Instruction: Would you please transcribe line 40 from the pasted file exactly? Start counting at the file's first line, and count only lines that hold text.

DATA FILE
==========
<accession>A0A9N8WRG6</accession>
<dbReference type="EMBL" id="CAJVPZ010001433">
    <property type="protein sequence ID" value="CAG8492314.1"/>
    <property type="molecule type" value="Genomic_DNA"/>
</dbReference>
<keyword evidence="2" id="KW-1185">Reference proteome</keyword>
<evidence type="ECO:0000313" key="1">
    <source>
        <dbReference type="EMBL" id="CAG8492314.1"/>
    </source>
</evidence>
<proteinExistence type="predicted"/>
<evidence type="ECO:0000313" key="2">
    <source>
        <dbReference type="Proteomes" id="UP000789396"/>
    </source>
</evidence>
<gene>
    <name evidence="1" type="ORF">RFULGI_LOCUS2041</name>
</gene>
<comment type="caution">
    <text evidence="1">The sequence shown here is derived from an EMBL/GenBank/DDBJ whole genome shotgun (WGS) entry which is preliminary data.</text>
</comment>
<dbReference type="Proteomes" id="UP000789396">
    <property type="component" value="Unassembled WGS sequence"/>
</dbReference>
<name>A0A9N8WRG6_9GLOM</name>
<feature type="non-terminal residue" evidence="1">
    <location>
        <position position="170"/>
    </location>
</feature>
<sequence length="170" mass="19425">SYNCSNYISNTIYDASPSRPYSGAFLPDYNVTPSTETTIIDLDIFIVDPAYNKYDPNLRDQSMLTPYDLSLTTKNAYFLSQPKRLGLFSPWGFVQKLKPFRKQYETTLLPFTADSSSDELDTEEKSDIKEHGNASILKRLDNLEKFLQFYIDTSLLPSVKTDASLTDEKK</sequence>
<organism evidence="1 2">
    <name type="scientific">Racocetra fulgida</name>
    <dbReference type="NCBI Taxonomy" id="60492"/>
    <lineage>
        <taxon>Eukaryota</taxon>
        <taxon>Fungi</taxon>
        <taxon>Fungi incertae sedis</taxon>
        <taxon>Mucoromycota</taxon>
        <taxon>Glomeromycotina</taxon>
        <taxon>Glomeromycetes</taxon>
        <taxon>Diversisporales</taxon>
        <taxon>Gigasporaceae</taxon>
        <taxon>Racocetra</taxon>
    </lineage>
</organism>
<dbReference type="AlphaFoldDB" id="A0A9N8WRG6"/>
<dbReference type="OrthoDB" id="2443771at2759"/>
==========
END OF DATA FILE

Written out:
        <taxon>Fungi incertae sedis</taxon>